Prostate cancer is a cancer that arises in the prostate gland, which is a walnut-shaped gland that produces prostate fluid (which is part of semen). Prostate cancer is the second most frequent cancer among men in the United States and one of the most common types of cancer in men above the age of 65 years.
Due to widespread screening for prostate cancer, most of the cancers detected today are asymptomatic. However, in late or locally advanced stages it may cause symptoms as follow:
Blood in Urine: Haematuria, often known as the appearance of blood in the urine can be noted in patients with prostate cancer. Urine that is pink, red, or dark brown can be blood. If you see blood in your urine, seek medical help immediately since this could indicate a tumor or other malignant growth.
Blood in semen: Blood in semen especially in men above the age of 60 years should be evaluated further, as it may be a sign of underlying prostate cancer.
Feelings of Pain or Burning When Urinating: Feelings of pain or burning while peeing are commonly due to urinary infections. However, such symptoms should not be overseen especially in men above the age of 60 years.
Weak Urine Stream or Trouble Urinating: If you have trouble urinating or see a weak urine stream and you are above the age of 60 years you should consult a urologist. Prostate enlargement due to non-cancerous and cancerous causes can lead to poor urinary stream.
Pelvic Pain, Lower Back Pain, or Side Pain: These symptoms can also indicate the late stages of prostate cancer. In later stages, prostate cancer can spread to bones and lead to such symptoms.
Robotic Surgery: Robotic surgery is a minimally invasive surgery that uses a robot to assist the surgeon with the procedure. In robotic surgery, a robotic console is placed beside the patient in the operating theatre. Attached to the console are three or four robotic arms; two or three for instruments and one for a high magnification-D camera to allow the surgeon to see inside the abdomen. The two robotic arms have the ability to hold various instruments attached to them and allow the surgeon to carry out the operation. The instruments have a greater range of movement than the human hand and, because of their size, they allow the surgeon to carry out the operation using 3-D imaging in a small space within the body.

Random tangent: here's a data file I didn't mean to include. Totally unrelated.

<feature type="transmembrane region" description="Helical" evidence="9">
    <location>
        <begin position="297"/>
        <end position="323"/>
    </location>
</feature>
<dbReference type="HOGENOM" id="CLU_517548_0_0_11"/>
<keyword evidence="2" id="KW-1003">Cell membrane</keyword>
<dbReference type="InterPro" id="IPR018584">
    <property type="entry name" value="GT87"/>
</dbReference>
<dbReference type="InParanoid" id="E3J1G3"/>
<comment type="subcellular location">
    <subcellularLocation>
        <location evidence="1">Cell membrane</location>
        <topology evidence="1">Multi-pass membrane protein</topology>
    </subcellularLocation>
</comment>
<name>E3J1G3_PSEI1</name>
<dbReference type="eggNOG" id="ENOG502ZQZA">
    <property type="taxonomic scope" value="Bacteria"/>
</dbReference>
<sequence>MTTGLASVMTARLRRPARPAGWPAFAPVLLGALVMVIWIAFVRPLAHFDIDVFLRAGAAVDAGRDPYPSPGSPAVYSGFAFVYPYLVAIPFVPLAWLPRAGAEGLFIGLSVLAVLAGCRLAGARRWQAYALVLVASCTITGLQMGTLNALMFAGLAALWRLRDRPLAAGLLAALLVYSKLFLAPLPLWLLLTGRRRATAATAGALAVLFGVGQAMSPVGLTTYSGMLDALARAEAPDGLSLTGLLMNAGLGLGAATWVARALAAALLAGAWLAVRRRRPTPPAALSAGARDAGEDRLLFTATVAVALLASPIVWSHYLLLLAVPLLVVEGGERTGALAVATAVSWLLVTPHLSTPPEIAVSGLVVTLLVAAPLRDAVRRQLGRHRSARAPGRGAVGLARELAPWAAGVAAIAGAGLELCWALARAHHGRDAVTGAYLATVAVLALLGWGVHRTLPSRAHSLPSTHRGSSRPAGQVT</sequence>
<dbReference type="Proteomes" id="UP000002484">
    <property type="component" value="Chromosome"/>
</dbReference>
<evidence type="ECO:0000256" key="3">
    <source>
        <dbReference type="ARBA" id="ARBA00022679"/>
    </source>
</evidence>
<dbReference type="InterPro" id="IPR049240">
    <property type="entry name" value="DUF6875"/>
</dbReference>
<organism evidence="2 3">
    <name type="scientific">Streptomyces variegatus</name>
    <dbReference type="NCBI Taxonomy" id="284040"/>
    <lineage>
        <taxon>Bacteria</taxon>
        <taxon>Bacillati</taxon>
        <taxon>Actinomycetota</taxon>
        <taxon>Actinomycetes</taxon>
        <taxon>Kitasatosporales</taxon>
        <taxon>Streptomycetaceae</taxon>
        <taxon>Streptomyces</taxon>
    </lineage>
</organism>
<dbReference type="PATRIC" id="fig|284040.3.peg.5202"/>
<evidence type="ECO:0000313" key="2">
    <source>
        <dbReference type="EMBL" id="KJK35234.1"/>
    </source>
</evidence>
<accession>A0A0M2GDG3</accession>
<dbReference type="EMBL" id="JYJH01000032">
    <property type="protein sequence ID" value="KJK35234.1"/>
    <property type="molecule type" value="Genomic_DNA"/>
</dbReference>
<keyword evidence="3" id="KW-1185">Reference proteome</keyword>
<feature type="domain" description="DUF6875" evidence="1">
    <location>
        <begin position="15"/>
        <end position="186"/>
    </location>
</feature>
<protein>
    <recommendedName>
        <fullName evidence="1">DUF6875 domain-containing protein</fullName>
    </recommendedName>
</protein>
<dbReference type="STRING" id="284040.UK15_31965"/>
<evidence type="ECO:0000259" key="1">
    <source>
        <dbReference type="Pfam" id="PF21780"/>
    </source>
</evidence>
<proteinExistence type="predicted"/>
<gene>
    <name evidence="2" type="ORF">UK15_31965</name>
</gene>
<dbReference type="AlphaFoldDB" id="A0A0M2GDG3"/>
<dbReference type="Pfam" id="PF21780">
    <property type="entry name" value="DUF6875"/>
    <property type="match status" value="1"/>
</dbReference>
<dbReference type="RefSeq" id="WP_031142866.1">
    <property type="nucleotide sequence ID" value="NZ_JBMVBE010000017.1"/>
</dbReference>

Robot-assisted Radical Prostatectomy: The robot-assisted radical prostatectomy (RARP) is an operation to remove the prostate using with smaller incisions to remove the gland. For prostate cancer, RARP has become the standard of care. RARP is associated with reduced blood loss, less pain and early return of urinary and sexual function as compared to conventional surgery.
Active Surveillance: Doctors may occasionally advise careful waiting or active surveillance for slow-growing early-stage malignancies. This entails routinely checking the malignancy to see if it develops or changes. If cancer begins to spread or exhibit signs, treatment might be started.
Radiation Therapy: High-energy radiation is used to eliminate prostate cancer cells. It can be used either separately or in conjunction with surgery. External beam radiation and brachytherapy are the two methods of radiation therapy used for prostate cancer. Although brachytherapy requires the implantation of tiny radioactive seeds, external beam radiation distributes radiation from outside the body.
Hormone Therapy: Advanced stages of Prostate cancer are treated with hormone therapy. It includes lowering the levels of male hormones, which can promote malignancy growth. Drugs or injections can be used to deliver hormone treatment.
There are no proven treatments or remedies to reduce the risk of prostate cancer. However, the following measures may be undertaken in general which are more closely related to following a healthy lifestyle. By leading a healthier lifestyle, one can reduce the chances of diseases like prostate cancer. Maintaining a healthy weight requires regular exercise, eating a well-balanced diet, quitting smoking, and refraining from alcohol consumption.
Screening for prostate cancer is recommended for every man above the age of 55-60 years. Screening involves a blood test called prostate-specific antigen and a physical per rectal examination of prostate cancer. It has been noted that cancers detected through screening are usually early-stage and low-risk, thus more curable.
Prostate cancer is common cancer in men above the age of 65 years. If detected early through screening it is a very much curable cancer. In some cases it may be associated with some warning signs which should not be ignored especially if you are above the age of 60 years. You should seek medical attention immediately if you experience any of the above symptoms. You should discus with your urologist whether you are eligible for screening for prostate cancer. To determine the best course of action, we recommend contacting the urology department and consulting with Dr. ABCD. Remember that early detection and treatment can significantly improve your chances of recovery and quality of life.